Russian army puts up bridge across Euphrates in record time to deploy heavy arms and aidMilitary & Defense September 26, 10:19
Roscosmos may help South Korea develop Naro space centerScience & Space September 26, 9:41
Poroshenko demands Russia be excluded from Donbass peacekeeping missionWorld September 26, 8:34
Russia delivers 10 airstrikes against terrorists in Syria’s IdlibMilitary & Defense September 26, 8:22
Bus crash in Russia’s south kills six, injures 20 passengersSociety & Culture September 26, 8:07
UN mission in Ukraine has no powers to assess situation in Crimea, diplomats noteWorld September 25, 21:11
Gentlefan continues: Manchester United fans to get raincoats ahead of encounter with CSKASport September 25, 20:30
US-led coalition denies charges of US units leading Syrian 'opposition' through IS linesWorld September 25, 18:49
Supplies of S-400 systems to Turkey may begin within two yearsMilitary & Defense September 25, 18:14
OSLO, June 9./TASS/. Terrorist Anders Behring Breivik who is responsible for the massacre of July 22, 2011, has officially changed his name. As the Verdens Gang newspaper reported, now he is registered as Fjotolf Hansen in the population register.
The inmate's lawyer, Oeystein Storrvik, confirmed that the terrorist had changed his name, but he did not know when or why he had done it.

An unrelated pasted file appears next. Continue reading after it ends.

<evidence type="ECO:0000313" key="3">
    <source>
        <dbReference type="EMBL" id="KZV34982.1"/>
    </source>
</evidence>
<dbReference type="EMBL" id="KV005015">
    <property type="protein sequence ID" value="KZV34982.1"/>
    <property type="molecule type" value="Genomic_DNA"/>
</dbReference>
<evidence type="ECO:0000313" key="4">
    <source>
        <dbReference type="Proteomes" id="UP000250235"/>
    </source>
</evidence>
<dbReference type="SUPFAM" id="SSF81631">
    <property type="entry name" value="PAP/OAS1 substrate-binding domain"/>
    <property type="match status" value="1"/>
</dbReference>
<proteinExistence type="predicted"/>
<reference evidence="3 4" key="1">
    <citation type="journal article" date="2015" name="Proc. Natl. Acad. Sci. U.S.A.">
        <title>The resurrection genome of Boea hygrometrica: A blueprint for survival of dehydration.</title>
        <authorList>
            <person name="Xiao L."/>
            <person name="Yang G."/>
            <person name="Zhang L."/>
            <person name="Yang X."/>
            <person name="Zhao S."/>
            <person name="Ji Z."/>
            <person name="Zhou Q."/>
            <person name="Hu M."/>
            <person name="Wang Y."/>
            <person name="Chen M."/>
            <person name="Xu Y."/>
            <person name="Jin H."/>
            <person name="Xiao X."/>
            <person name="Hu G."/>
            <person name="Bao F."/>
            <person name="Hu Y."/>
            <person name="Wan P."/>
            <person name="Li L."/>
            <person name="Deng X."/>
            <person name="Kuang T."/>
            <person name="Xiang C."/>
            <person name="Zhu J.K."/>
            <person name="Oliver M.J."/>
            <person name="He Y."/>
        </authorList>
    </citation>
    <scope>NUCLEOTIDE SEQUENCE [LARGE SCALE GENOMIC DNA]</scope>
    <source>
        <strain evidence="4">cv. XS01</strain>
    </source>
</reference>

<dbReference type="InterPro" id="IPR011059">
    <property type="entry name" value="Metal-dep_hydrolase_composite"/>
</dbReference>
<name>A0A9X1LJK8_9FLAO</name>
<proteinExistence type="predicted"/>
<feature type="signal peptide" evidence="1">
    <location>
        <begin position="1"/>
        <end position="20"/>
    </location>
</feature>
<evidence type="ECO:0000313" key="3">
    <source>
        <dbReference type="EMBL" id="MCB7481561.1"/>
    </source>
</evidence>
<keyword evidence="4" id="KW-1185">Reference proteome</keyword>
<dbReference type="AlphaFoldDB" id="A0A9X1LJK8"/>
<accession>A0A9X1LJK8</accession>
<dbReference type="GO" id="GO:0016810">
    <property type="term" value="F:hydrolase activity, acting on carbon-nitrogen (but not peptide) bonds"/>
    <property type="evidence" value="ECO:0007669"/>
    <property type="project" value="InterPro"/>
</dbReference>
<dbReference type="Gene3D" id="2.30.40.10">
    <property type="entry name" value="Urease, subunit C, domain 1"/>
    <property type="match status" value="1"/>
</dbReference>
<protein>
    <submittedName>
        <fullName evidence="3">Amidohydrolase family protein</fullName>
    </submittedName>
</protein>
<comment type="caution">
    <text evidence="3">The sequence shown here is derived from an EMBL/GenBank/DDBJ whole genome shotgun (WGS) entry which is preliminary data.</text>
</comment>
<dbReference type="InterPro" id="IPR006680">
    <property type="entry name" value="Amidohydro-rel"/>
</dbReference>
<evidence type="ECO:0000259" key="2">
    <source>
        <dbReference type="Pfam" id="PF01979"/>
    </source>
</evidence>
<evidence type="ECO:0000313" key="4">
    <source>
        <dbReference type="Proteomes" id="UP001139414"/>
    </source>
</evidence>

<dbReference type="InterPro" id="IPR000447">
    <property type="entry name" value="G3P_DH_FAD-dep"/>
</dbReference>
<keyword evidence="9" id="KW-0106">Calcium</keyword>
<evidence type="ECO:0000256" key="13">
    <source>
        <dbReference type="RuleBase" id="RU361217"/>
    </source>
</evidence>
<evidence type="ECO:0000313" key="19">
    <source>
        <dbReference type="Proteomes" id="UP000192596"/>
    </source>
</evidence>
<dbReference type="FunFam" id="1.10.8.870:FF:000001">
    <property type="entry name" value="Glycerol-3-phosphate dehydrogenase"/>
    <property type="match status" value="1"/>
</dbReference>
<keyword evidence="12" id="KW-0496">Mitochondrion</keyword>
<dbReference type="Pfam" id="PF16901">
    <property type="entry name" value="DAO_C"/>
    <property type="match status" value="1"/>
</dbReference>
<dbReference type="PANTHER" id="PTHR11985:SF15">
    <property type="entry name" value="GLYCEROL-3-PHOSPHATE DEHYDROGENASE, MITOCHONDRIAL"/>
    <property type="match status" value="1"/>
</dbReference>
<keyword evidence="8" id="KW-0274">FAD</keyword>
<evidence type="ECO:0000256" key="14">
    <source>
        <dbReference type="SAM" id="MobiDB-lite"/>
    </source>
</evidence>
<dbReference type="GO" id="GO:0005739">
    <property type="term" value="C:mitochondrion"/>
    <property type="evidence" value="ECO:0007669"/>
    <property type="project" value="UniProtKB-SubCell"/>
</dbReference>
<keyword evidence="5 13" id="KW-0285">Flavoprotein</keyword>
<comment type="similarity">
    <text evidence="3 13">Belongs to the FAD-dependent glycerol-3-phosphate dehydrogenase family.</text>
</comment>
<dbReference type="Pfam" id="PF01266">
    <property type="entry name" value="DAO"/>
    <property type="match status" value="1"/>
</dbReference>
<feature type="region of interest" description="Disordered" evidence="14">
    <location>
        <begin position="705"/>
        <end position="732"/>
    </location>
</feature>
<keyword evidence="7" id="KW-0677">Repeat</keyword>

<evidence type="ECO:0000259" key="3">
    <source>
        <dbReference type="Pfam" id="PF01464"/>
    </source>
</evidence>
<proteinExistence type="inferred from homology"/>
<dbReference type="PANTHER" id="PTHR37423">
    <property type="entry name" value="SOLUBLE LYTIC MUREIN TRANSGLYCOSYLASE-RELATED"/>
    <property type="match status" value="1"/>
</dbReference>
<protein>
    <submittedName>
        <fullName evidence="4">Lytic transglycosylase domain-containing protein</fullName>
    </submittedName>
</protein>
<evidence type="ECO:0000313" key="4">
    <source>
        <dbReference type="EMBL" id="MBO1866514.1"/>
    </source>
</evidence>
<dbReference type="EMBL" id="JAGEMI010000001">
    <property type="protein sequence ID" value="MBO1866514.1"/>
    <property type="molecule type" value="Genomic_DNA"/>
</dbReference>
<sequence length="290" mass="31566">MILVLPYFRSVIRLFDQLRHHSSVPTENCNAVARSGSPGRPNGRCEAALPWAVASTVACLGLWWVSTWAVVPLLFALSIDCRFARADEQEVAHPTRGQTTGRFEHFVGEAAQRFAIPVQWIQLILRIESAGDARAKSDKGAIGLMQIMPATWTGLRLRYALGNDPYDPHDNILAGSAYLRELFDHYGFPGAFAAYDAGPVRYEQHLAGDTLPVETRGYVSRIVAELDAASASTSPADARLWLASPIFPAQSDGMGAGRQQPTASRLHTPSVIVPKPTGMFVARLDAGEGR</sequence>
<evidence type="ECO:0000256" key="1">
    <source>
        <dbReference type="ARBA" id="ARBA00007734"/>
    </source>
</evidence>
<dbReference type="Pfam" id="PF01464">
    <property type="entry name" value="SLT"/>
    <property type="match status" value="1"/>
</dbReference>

The Supreme Court of Norway on Thursday rejected an appeal by Breivik, who demanded to recognize the violation of his rights in prison. After that, Storrvik said his client did not agree upon the decision of the Norway’s top court and would apply to the European Court of Human Rights.
On July 22, 2011, the right-wing extremist set off a car bomb outside the government headquarters in Oslo, killing eight people and wounding dozens. He then drove to Utoya, where he opened fire on the annual summer camp of the Labor Party's youth wing, the politics of which Breivik considered as the root cause of many Norway’s problems. Sixty-nine people were killed there, most of them teenagers, and 66 wounded.
The terrorist is serving a 21-year sentence now. It was the harshest sentence available under the Norwegian law at the time he committed the terrorist acts. It is a life sentence for the terrorist, as it can be extended for as long as he’s considered a menace to society.